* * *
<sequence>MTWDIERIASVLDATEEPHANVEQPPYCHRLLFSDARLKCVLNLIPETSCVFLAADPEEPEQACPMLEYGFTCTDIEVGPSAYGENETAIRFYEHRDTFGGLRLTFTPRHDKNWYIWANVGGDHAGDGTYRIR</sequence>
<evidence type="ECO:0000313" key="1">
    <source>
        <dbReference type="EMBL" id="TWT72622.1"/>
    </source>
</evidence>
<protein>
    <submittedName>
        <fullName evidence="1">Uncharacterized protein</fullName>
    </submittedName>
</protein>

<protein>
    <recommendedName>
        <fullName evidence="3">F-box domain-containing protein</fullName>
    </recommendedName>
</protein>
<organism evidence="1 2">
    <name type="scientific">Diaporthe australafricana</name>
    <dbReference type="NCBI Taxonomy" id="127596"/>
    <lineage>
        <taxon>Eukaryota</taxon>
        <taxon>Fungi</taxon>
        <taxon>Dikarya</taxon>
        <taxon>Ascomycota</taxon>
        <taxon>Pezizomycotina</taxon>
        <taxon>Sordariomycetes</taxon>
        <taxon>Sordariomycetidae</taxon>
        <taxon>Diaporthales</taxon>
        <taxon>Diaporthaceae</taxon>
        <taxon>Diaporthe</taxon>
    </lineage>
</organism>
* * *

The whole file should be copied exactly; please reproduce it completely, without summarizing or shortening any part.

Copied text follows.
<sequence>MTWDIERIASVLDATEEPHANVEQPPYCHRLLFSDARLKCVLNLIPETSCVFLAADPEEPEQACPMLEYGFTCTDIEVGPSAYGENETAIRFYEHRDTFGGLRLTFTPRHDKNWYIWANVGGDHAGDGTYRIR</sequence>
<evidence type="ECO:0000313" key="1">
    <source>
        <dbReference type="EMBL" id="TWT72622.1"/>
    </source>
</evidence>
<protein>
    <submittedName>
        <fullName evidence="1">Uncharacterized protein</fullName>
    </submittedName>
</protein>

<protein>
    <recommendedName>
        <fullName evidence="3">F-box domain-containing protein</fullName>
    </recommendedName>
</protein>
<organism evidence="1 2">
    <name type="scientific">Diaporthe australafricana</name>
    <dbReference type="NCBI Taxonomy" id="127596"/>
    <lineage>
        <taxon>Eukaryota</taxon>
        <taxon>Fungi</taxon>
        <taxon>Dikarya</taxon>
        <taxon>Ascomycota</taxon>
        <taxon>Pezizomycotina</taxon>
        <taxon>Sordariomycetes</taxon>
        <taxon>Sordariomycetidae</taxon>
        <taxon>Diaporthales</taxon>
        <taxon>Diaporthaceae</taxon>
        <taxon>Diaporthe</taxon>
    </lineage>
</organism>